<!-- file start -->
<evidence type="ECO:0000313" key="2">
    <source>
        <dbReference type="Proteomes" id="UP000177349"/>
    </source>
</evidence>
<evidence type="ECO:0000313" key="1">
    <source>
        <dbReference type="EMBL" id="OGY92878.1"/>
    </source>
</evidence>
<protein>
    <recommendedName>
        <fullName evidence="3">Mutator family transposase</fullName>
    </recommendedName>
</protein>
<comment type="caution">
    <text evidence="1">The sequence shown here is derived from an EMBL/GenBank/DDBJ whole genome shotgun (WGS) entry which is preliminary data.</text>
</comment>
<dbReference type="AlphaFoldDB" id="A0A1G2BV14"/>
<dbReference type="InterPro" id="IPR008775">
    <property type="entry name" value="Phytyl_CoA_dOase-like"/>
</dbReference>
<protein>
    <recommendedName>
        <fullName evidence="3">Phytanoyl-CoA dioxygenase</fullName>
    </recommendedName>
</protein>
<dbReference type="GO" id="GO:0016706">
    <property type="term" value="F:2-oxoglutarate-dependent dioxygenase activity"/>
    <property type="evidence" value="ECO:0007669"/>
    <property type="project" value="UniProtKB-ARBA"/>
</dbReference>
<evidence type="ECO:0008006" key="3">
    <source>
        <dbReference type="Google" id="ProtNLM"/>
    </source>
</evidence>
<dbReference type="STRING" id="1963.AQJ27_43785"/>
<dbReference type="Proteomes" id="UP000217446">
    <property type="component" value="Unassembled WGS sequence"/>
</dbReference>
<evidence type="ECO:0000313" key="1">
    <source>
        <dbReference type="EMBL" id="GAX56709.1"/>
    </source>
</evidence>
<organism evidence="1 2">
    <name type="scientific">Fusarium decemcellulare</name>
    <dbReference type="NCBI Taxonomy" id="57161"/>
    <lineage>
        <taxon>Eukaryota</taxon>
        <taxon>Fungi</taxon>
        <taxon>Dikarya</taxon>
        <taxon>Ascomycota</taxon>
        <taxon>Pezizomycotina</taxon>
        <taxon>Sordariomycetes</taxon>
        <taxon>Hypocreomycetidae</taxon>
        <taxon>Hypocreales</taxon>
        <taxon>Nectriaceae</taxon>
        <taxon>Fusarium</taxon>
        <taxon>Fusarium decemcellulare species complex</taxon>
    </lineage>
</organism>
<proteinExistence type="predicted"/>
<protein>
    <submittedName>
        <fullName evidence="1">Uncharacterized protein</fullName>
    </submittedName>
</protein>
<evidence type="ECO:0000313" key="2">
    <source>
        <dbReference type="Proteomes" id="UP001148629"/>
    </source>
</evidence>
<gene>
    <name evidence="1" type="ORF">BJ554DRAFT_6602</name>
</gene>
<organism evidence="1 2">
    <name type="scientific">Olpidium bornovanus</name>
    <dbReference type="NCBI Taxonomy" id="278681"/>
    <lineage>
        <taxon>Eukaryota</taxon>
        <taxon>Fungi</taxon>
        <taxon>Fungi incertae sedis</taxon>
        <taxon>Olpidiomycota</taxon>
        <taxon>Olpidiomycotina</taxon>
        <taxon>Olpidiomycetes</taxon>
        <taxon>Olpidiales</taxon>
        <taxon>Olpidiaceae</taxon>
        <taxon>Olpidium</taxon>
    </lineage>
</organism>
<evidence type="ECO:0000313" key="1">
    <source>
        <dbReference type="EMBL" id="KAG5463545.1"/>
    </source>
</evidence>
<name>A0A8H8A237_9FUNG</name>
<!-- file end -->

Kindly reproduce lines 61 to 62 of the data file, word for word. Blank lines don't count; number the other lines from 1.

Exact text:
        <taxon>Fusarium decemcellulare species complex</taxon>
    </lineage>